What is Borel-de Siebenthal theory?

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    $\begingroup$ Whomever gave this a negative vote should state their objection (e.g., no context?). But I know this one. It's about studying the structure of identity components of centralizers of (possibly non-maximal, disconnected) mult.-type subgroups of a connected reductive group. It is described in terms of removing certain vertices/edges from the Dynkin diagram and inserting others. The original work of Borel and de Siebenthal was done for compact groups, but presumably nowadays the phrase refers to general (split?) connected reductive groups. Look at math.ens.fr/~gille/prenotes/bds.pdf $\endgroup$ – BCnrd Jun 20 '10 at 19:59
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    $\begingroup$ @T: Presumably the poster encountered the term somewhere before asking the question; this is often sufficient context. $\endgroup$ – François G. Dorais Jun 20 '10 at 20:24
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    $\begingroup$ As one click of a mouse can confirm for those who doubt it, the questioner is an expert asking an expert-level question. His question is not equivalent to asking "what is real analysis" or "please write an encyclopedia article at my command", and it is absurd to treat it as such. Most of the questions on MO, even the excellent ones, would be eliminated or shrunken by a requirement to first perform extensive self-help, and even if such legwork were always feasible, it would degrade the discussions because questioners rarely know what they SHOULD be asking about, for lack of knowledge. $\endgroup$ – T.. Jun 20 '10 at 20:54
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    $\begingroup$ Actually, I prefer expert questions stated concisely, rather than rambling discussion of not always relevant motivations, $\textit{precisely}$ because MO is an answer resource not an encyclopaedia. $\endgroup$ – Victor Protsak Jun 20 '10 at 23:46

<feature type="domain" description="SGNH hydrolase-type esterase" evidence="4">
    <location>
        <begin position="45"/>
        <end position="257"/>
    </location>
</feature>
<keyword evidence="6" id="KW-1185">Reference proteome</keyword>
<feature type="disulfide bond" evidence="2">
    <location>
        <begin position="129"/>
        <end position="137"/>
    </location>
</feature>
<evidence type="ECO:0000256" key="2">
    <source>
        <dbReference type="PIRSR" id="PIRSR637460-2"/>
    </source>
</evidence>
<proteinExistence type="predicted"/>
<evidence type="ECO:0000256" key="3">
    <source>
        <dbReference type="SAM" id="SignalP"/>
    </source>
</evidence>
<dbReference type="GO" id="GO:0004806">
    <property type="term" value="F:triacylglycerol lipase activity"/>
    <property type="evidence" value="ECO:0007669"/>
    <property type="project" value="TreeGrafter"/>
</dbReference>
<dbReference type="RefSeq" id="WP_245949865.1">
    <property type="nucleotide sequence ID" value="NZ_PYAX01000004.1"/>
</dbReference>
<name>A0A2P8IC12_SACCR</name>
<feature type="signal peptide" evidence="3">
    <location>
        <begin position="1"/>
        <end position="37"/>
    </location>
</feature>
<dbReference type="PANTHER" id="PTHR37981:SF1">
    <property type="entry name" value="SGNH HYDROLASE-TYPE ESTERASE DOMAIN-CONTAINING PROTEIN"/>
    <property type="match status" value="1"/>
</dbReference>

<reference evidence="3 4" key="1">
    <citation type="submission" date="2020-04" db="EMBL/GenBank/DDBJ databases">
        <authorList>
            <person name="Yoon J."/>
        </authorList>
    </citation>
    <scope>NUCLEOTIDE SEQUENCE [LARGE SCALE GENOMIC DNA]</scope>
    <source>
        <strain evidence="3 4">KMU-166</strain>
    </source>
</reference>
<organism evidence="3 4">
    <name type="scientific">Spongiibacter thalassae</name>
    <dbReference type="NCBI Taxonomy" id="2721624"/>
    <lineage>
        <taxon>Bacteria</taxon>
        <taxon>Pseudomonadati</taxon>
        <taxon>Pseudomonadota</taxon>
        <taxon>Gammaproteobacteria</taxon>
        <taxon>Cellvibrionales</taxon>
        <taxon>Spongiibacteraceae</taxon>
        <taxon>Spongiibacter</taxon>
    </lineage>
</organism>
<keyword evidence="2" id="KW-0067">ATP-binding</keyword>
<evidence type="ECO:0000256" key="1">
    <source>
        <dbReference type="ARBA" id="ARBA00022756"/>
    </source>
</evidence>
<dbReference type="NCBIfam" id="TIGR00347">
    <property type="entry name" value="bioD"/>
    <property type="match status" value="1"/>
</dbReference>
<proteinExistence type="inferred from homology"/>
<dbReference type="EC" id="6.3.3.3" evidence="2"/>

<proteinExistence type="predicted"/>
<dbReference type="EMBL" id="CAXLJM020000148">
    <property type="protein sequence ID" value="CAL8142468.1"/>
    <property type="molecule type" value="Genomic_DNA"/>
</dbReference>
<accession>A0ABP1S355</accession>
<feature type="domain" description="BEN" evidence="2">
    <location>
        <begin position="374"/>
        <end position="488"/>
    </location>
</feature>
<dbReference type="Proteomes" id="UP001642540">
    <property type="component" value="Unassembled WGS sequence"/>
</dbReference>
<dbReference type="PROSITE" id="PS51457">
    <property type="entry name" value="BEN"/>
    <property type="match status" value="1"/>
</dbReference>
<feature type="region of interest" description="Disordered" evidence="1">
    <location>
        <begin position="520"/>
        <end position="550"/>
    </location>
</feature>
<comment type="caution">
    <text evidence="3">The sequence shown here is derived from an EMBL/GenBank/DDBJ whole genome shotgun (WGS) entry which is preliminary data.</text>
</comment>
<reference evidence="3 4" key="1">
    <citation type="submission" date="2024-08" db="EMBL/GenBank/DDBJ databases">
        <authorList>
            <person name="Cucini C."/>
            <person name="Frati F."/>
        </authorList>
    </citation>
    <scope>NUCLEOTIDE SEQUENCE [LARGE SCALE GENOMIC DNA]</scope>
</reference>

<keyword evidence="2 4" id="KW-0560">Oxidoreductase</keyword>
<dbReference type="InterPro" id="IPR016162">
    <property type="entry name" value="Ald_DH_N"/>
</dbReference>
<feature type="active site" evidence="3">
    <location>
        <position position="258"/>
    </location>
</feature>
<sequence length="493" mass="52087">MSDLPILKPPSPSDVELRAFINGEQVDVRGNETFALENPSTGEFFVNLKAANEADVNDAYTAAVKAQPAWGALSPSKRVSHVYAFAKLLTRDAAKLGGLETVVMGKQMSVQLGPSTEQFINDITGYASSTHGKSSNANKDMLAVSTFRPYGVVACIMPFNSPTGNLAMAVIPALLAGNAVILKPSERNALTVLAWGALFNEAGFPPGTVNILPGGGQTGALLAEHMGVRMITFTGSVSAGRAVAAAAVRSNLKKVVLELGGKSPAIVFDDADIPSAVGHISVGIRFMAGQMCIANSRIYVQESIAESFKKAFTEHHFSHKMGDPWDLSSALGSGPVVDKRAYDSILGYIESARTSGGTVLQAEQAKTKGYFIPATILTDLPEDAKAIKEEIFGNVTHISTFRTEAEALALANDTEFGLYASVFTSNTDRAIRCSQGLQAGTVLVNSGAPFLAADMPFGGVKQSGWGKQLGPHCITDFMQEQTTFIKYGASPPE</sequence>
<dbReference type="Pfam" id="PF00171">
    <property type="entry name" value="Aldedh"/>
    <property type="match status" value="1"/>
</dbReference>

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    $\begingroup$ Thank you very much for all the mathematical responses, and let me apoologize to MO community for misusing the resource. I certainly did not ask for a wikipedia article (though Jim's answer is close to such an article). I did not ask for references because I just wanted to get a rough idea. I tried to google the answer before I asked. I did not think how to make the question valuable to other people though I assumed that those who are interested in Representation theory would read. $\endgroup$ – Roman Fedorov Jun 21 '10 at 2:24

I'm not sure the term "theory" is appropriate here, but the joint paper by Borel and de Siebenthal has had considerable influence in Lie theory over the years: MR0032659 (11,326d) Borel, A.; De Siebenthal, J., Les sous-groupes fermés de rang maximum des groupes de Lie clos. Comment. Math. Helv. 23, (1949). 200--221. (There was a short Comptes Rendus announcement in 1948.) This is found near the start of the Springer four-volume collected papers of Borel, with a couple of minor corrections appended.

To quote from the review by P.A. Smith: "Let $G$ be a compact Lie group, $G'$ a closed connected subgroup having the same rank as $G$. Let $Z'$ be the center of $G'$. The main object of this paper is to show that $G'$ is a connected component of the normalizator of $Z'$ in $G$." The proof involves